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IUP FOOTBALL: Once a gimmick offense, teams now rely on the Spread

by MATTHEW BURGLUND on September 05, 2013 10:40 AM

So much for three yards and a cloud of dust.

Most college football offenses these days prefer to get in the shotgun, spread the opponent and scan the defensive line for blocking cues in a hurry-up, fast-break scheme that makes nearly everyone dizzy.

About a decade after the Spread offense was first introduced as a zany gimmick, college teams across the land have adopted it for a number of reasons. It’s fun for the fans to watch, it takes the pressure off a defense to keep the game close, and it makes recruiting big, burly linemen and bruising running backs an antiquated philosophy.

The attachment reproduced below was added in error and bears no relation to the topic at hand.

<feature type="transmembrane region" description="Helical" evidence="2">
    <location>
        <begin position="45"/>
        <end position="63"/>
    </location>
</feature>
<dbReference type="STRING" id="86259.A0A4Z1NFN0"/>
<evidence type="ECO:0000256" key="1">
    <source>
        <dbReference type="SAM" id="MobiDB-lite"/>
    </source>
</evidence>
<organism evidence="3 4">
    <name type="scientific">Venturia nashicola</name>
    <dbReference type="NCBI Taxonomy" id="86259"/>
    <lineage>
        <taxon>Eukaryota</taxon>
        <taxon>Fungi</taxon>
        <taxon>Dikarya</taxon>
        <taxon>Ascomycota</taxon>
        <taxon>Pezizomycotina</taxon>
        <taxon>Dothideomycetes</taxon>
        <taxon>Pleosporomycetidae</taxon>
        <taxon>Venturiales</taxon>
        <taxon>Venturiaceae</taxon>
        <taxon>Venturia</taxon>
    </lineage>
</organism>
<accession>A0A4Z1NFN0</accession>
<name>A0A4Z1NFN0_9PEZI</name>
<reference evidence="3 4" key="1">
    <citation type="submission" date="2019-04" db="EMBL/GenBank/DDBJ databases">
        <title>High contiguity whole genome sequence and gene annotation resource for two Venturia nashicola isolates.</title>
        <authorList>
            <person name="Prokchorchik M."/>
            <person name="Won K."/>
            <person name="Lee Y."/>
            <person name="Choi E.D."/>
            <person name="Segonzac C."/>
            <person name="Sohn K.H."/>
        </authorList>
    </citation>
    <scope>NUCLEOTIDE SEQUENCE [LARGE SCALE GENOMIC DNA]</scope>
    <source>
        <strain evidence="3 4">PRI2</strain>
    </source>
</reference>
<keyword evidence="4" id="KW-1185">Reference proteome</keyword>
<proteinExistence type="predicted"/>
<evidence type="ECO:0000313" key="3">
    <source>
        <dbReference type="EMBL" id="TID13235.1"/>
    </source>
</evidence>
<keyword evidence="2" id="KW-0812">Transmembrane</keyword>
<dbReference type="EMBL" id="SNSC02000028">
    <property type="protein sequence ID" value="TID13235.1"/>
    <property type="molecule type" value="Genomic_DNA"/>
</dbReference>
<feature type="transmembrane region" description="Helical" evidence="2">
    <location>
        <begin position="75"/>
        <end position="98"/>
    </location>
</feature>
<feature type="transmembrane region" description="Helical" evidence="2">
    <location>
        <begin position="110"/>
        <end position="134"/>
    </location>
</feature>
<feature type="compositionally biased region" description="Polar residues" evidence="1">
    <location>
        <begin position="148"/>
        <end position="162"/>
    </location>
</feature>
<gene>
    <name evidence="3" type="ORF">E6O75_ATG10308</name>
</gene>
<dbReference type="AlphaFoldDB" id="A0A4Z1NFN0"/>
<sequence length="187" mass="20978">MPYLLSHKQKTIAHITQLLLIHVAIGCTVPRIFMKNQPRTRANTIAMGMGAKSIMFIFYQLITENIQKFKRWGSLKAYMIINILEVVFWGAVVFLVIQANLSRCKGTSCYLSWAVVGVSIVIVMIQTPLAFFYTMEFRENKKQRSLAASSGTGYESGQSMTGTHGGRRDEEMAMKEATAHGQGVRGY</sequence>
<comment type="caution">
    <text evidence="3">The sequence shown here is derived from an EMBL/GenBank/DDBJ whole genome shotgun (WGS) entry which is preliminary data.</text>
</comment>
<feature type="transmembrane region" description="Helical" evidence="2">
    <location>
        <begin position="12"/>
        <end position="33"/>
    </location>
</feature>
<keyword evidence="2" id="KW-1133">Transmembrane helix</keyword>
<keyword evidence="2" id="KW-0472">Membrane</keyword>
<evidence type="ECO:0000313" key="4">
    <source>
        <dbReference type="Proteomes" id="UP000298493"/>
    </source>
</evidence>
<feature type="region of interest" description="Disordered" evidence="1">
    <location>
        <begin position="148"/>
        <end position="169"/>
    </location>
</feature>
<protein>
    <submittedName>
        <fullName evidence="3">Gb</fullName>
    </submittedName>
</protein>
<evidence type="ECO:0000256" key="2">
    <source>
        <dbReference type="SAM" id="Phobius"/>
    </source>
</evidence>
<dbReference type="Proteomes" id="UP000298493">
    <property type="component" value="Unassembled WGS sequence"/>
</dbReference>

In the NCAA Division II level, and specifically the Pennsylvania State Athletic Conference, some version of the Spread or a shotgun offense can be seen in the vast majority of teams, so it’s not so much of a trick anymore.

“I think people now are starting to want to use the entire width of the football field,” said Edinboro coach Scott Browning. “They want to spread the field out. A lot of people describe it as basketball on grass. You’re trying to create mismatches out there. ... It’s not like the old days when you had to line up and knock people off the football.”

College football tends to follow fads, with offenses such as the Wing-T and Run-and-Shoot coming and going in a short number of years. But the Spread Option has lasted maybe longer than most would have thought, and evidence points to its popularity growing rapidly.

California coach Mike Kellar said the Spread hasn’t changed what teams do, only how they do it.